“He’s never physically threatened me, so there’s nothing I can do.” It was comforting to speak with someone who understood that these Craigslist ads weren’t just words on a screen.
That cyber sexism isn’t just verbal abuse, threats of physical assault, and privacy violations; it’s a complete undermining of everything women have worked for.
When I tried to politely call it a night, he blocked the door with his body. That night, the man fucked me beneath two rifles hung on his wall in a giant ‘X’ above his bed. Snow outside was piled even higher and the frigid temperatures were well into the negatives, but I walked the two miles home anyway – the smell of blood trailing me the entire way. I didn’t even tell anyone it happened until eight months later, when I tried to love someone new, but cried every time he touched me.
But as I typed the address of the first apartment into my phone, a sexually-explicit text message from an unknown phone number appeared on the screen. As a woman who writes about disfigurement and medical trauma for a living, I never thought sexual harassment would be a hazard of my profession. “I have a job, car, cash, and can meet you at Starbucks then go from there.
Yet, just two weeks after I wrote about equality for individuals with disfigurements in a national paper, the abuse began. I deleted his message without responding, but the man continued. I’m available today, tomorrow, and Friday.” The next text came from a man old enough to be my father.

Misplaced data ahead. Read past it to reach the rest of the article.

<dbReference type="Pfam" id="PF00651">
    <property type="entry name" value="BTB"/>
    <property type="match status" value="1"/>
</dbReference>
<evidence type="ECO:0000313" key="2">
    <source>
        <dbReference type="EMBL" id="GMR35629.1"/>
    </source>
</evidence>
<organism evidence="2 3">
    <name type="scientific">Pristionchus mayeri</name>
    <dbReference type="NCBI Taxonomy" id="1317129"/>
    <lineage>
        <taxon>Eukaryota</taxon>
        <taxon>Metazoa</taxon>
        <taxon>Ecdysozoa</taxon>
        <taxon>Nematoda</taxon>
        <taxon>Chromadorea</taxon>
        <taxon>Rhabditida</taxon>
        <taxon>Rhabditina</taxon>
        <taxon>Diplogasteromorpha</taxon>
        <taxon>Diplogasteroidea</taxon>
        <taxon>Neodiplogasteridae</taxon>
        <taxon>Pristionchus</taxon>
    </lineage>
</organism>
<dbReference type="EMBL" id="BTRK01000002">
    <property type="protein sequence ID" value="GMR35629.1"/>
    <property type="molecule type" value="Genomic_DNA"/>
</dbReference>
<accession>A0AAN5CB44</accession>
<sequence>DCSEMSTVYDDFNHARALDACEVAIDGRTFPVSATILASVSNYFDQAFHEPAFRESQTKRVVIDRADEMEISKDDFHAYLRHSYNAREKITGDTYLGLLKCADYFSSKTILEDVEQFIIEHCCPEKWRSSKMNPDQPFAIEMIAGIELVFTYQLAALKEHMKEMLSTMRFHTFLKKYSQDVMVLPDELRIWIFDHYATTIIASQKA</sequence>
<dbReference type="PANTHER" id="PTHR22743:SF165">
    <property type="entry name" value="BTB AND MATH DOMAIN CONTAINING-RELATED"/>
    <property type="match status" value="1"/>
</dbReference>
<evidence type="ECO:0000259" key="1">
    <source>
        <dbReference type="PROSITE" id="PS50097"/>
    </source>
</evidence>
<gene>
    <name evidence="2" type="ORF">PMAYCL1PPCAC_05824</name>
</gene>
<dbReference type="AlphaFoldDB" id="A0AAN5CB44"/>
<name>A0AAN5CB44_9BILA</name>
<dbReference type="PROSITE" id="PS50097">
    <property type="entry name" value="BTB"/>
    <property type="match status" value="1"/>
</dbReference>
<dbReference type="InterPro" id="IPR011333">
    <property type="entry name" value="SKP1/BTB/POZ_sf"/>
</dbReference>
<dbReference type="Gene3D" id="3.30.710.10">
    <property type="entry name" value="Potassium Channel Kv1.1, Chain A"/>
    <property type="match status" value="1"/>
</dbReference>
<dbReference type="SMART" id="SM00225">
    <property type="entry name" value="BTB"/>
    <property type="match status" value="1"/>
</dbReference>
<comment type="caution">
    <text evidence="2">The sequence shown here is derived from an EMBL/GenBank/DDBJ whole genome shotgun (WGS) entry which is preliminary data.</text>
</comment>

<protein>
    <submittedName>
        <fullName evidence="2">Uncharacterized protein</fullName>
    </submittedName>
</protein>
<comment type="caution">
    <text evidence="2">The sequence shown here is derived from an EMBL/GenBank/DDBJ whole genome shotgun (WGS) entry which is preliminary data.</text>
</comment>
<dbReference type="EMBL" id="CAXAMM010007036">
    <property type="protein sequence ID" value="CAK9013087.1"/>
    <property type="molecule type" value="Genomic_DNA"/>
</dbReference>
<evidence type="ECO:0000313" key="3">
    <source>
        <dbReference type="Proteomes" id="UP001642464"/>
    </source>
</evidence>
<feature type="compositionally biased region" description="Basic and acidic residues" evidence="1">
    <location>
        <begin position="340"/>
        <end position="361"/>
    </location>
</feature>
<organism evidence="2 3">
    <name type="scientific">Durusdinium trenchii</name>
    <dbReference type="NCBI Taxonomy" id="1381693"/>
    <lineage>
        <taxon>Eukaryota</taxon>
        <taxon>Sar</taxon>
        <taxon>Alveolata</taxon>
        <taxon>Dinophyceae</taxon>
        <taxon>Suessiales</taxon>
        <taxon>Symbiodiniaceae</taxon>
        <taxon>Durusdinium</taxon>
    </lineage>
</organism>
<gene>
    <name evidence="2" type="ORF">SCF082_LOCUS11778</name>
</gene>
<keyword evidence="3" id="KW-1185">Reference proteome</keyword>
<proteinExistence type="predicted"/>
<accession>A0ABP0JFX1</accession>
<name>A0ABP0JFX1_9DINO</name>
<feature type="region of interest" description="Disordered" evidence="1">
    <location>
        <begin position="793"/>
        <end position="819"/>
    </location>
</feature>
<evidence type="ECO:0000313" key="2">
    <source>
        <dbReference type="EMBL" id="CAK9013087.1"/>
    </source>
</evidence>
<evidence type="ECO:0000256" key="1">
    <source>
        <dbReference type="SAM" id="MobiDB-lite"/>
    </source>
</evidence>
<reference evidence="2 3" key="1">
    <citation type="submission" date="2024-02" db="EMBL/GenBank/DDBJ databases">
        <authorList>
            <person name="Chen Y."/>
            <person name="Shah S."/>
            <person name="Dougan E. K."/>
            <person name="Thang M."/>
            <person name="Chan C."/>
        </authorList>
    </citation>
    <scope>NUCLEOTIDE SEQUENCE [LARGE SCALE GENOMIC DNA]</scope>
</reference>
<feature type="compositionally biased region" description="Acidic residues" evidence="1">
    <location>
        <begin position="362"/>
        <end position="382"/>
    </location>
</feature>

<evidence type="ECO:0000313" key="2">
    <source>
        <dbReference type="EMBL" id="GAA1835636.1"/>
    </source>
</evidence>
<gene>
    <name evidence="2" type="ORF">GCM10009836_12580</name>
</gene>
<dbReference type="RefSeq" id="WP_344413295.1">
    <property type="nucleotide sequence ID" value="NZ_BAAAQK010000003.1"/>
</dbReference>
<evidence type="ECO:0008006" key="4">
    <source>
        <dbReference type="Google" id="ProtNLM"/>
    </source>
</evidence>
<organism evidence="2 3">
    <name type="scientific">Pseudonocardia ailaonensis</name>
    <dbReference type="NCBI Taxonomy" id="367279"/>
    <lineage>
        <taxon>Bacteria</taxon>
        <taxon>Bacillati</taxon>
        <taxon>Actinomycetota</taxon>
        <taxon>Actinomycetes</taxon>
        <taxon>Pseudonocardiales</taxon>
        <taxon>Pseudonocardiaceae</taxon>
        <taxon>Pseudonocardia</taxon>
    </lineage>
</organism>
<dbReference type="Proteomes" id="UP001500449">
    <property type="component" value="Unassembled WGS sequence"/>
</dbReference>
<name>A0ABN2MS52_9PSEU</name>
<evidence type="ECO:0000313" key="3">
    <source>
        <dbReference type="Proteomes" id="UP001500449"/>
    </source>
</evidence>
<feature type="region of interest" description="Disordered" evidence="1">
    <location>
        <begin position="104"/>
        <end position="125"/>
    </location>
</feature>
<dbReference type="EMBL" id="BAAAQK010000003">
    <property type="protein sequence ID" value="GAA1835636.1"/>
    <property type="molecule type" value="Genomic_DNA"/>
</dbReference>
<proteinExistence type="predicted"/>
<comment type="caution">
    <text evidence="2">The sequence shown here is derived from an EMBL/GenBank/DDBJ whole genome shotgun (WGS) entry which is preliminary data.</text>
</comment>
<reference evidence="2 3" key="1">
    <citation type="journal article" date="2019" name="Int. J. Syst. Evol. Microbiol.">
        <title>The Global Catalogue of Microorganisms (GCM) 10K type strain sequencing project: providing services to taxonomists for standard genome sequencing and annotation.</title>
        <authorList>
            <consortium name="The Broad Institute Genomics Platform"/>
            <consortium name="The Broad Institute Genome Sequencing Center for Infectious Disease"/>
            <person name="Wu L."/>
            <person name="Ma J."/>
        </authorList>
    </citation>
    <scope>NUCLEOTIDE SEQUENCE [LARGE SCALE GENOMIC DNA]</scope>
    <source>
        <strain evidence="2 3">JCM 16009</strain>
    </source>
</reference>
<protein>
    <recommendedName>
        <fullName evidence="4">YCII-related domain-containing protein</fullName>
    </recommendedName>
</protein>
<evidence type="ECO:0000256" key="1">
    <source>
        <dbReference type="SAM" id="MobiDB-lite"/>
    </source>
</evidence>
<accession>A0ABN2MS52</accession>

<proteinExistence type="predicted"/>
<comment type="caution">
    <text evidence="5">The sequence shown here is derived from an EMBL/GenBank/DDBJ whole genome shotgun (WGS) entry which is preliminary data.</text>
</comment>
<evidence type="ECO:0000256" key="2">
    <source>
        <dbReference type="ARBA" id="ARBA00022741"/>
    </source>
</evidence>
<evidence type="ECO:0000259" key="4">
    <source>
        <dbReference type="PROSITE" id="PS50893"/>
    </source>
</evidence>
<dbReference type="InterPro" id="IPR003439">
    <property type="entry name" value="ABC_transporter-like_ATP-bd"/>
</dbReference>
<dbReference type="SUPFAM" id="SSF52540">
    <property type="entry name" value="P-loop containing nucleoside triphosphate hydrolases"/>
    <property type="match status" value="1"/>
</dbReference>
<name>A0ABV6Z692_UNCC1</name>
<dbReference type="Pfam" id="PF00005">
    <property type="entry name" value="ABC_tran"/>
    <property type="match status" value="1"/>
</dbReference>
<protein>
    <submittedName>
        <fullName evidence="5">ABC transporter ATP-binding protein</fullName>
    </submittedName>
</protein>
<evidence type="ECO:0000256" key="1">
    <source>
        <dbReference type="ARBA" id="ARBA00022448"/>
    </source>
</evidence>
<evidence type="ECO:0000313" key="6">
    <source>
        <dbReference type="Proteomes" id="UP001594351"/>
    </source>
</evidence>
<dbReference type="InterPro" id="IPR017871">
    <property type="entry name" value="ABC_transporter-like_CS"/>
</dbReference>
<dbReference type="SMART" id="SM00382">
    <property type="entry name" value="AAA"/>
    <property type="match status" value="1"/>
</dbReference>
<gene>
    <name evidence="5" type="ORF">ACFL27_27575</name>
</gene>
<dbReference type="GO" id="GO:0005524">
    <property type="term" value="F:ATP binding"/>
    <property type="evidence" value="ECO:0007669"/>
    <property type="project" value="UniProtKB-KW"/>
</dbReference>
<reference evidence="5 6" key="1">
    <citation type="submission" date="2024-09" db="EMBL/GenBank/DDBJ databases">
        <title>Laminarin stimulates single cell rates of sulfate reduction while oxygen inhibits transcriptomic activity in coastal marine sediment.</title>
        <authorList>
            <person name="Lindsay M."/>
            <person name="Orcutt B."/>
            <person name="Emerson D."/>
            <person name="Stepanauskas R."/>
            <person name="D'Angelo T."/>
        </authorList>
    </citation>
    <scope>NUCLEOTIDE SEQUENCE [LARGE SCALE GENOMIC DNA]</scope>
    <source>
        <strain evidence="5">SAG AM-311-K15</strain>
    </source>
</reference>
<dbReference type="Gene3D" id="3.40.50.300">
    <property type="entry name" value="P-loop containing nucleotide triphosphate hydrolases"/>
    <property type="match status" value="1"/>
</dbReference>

I enrolled in graduate school and got a job at a small world music label in a rural Vermont town. That winter, I met the man who would later assault me. Not really, anyway, but he was funny and interesting. Though I knew I should leave, I stifled my urge to run. ‘X’ like the shape his hands made when he used them to cover my mouth. I cried as I quickly slid my jeans over my bloody thighs.
Instead, I sat at his kitchen table and let him make me a drink – something with whiskey and maple syrup. The man was still naked, passed out on his bed, so I ran for the front door.
“Not to sound weird,” he said, “but your hot in a unique kinda way.” I didn’t feel “hot,” though. In addition to texts, men called incessantly and sent lewd messages to my Facebook, Twitter, Instagram, and Linked In accounts.